Screen shot from new Gillette ad on Gillette YouTube account

Gillette's new ad, which focuses on a culture of "toxic masculinity" more than it does actual shaving, seems to be sitting well with consumers, according to new data from Morning Consult.

Why it matters: The new polling suggests that internet backlash over the controversial ad has been overstated, and that while the ad may not immediately increase Gillette's sales, it was generally received well by consumers.

By the numbers:

  • Most liked the ad: Over 60% of respondents ranked the ad 7 out of 10 or higher.
  • The ad gave Gillette positive brand lift: Before watching the ad, 41% of people said they agreed Gillette “shared their values.” After watching, that number jumped to 71%. More people also said that they felt Gillette was "socially responsible” after seeing the ad.
  • Political leaning impacted reception: Most Democrats (73%) ranked the ad between 7 and 10, while only 48% of Republicans did the same.
  • Women liked it slightly more than men: 64% of women liked it vs. 57% of men.

The big picture: Earlier polling from Morning Consult suggests that consumers do want brands to take a stand on some issues, like civil rights and criminal justice reform, but not wade into politics directly.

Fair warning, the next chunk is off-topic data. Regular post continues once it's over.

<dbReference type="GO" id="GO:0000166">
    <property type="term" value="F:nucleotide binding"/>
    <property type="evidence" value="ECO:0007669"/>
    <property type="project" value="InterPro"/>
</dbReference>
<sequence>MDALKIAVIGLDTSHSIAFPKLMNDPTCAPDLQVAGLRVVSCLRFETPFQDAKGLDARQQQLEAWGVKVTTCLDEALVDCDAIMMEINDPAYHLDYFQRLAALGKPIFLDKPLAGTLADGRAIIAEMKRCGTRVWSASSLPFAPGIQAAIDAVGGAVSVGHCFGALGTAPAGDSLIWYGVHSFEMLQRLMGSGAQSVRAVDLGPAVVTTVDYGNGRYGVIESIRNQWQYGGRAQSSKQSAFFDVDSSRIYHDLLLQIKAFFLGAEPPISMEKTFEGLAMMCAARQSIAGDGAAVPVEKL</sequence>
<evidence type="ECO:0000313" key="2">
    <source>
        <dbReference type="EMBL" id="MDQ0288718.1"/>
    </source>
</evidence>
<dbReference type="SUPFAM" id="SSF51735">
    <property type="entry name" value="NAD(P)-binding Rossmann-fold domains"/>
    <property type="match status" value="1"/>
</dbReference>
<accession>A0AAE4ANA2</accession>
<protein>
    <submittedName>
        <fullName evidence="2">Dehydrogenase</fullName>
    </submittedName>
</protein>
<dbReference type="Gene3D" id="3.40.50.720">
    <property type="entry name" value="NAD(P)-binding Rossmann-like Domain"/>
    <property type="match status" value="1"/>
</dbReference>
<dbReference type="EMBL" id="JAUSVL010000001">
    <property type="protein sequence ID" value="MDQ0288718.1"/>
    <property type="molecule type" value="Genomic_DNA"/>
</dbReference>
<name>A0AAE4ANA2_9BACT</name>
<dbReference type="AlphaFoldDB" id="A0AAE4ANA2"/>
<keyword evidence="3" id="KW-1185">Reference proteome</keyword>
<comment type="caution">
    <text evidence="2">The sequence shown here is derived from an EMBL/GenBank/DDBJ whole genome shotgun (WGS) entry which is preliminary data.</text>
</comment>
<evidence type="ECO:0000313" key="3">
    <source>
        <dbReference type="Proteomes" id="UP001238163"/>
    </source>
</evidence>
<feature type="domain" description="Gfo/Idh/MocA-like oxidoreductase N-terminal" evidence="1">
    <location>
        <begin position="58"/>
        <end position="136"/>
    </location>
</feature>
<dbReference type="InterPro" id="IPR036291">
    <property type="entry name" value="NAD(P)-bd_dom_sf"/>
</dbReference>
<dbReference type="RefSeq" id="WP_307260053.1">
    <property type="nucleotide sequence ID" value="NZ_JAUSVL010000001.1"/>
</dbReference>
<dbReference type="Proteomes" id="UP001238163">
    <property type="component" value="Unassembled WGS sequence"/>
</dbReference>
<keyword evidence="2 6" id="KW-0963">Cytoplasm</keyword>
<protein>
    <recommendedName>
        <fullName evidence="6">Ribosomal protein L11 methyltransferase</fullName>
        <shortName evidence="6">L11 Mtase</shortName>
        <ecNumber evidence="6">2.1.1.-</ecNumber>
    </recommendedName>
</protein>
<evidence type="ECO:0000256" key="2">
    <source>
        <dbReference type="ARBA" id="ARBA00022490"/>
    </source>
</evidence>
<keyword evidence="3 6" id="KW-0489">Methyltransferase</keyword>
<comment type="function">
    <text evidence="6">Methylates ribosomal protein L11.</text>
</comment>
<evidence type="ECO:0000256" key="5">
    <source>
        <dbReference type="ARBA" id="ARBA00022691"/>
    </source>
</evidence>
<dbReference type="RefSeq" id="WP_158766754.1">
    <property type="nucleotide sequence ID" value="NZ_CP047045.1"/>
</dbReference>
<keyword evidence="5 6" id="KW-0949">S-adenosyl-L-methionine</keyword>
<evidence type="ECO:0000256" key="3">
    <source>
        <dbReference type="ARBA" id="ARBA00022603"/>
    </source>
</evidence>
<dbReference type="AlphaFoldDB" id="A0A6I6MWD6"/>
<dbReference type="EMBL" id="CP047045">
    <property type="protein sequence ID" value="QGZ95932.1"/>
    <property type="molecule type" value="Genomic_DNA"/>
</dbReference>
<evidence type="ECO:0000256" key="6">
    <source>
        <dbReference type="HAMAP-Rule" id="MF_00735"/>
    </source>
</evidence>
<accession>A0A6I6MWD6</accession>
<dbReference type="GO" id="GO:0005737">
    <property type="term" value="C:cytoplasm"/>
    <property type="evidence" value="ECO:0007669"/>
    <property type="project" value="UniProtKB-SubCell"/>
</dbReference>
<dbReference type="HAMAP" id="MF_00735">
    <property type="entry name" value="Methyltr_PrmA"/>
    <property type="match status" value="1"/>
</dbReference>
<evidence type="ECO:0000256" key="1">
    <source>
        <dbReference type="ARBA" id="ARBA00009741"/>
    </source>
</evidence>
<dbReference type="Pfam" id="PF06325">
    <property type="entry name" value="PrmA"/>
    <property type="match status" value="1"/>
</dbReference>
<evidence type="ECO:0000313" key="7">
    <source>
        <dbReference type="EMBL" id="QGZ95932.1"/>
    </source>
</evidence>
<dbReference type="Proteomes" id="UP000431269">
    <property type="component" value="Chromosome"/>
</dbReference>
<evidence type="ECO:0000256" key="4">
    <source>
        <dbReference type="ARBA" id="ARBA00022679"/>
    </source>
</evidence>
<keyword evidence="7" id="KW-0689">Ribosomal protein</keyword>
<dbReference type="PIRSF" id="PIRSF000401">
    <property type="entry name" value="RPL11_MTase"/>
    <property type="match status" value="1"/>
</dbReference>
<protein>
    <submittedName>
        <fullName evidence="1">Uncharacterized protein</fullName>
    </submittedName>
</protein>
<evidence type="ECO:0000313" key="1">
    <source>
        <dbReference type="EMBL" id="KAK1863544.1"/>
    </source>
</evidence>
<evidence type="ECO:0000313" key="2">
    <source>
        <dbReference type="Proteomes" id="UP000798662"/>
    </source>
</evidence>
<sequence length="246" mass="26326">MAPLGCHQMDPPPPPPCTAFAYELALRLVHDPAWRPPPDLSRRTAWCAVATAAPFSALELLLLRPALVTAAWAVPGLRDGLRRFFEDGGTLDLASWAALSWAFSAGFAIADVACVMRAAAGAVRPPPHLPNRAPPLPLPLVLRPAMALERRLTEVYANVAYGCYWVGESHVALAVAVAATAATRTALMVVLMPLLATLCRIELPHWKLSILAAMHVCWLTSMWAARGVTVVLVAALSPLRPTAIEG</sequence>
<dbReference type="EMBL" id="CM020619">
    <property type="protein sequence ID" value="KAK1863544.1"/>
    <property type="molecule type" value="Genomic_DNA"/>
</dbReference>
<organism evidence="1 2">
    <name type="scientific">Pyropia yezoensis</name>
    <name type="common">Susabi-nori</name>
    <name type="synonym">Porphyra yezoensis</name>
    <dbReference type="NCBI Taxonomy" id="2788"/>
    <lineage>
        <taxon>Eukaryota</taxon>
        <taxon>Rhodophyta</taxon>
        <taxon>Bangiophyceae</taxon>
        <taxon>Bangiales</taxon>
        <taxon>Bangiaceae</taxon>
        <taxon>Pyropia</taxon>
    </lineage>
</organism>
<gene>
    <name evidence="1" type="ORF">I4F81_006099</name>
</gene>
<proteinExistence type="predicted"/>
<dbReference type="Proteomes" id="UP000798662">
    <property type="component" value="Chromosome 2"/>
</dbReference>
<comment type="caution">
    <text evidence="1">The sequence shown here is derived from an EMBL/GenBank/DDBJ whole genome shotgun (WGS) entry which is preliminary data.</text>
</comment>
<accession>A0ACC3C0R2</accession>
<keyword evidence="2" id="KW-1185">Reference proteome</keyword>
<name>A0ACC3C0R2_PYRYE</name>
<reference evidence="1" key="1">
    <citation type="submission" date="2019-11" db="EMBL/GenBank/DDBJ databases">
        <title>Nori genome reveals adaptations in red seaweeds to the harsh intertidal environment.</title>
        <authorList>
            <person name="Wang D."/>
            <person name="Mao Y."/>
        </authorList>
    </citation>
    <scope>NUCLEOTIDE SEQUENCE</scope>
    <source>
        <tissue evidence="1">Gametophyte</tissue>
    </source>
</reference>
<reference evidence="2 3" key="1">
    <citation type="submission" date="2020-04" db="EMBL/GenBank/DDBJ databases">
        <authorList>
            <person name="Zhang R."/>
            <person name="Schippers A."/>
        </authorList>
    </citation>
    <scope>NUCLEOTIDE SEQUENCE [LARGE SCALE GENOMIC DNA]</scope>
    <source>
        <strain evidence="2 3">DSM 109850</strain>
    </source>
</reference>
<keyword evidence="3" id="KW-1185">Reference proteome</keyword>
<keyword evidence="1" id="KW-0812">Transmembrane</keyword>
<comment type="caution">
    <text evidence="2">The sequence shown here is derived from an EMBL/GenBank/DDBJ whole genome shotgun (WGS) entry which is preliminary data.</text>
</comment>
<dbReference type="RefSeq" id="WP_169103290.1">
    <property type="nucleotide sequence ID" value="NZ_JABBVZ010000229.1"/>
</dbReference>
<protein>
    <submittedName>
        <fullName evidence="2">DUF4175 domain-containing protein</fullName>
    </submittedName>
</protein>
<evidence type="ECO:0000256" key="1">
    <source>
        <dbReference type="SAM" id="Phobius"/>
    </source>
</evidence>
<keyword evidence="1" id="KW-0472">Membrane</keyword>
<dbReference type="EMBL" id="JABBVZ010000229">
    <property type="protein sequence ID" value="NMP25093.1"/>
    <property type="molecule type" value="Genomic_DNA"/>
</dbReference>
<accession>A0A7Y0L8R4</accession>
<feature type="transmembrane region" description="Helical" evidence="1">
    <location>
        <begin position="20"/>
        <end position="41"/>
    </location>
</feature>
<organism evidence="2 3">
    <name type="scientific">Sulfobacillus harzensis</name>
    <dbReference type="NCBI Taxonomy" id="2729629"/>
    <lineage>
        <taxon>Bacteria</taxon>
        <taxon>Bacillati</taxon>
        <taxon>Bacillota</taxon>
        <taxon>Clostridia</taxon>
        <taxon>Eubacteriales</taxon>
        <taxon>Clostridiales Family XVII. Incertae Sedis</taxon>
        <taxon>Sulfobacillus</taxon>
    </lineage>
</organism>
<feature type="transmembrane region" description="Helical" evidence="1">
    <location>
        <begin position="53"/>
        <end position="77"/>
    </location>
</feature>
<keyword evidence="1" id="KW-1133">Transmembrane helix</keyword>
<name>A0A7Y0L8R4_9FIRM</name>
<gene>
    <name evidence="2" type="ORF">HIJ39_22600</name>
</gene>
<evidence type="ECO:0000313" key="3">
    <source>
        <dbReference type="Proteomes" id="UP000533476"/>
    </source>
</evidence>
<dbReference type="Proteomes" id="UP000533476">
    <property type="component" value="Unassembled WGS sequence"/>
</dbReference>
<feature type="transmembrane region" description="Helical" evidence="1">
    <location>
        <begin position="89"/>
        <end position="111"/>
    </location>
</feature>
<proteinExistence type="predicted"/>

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Photo: Gary Coronado/Los Angeles Times via Getty Images

Newly released transcripts of bodycam footage from the Minneapolis Police Department show that George Floyd told officers he could not breathe more than 20 times in the moments leading up to his death.

Why it matters: Floyd's killing sparked a national wave of Black Lives Matter protests and an ongoing reckoning over systemic racism in the United States. The transcripts "offer one the most thorough and dramatic accounts" before Floyd's death, The New York Times writes.

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Illustration: Eniola Odetunde/Axios

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Illustration: Sarah Grillo/Axios

An "infodemic" of misinformation and disinformation has helped cripple the response to the novel coronavirus.

Why it matters: High-powered social media accelerates the spread of lies and political polarization that motivates people to believe them. Unless the public health sphere can effectively counter misinformation, not even an effective vaccine may be enough to end the pandemic.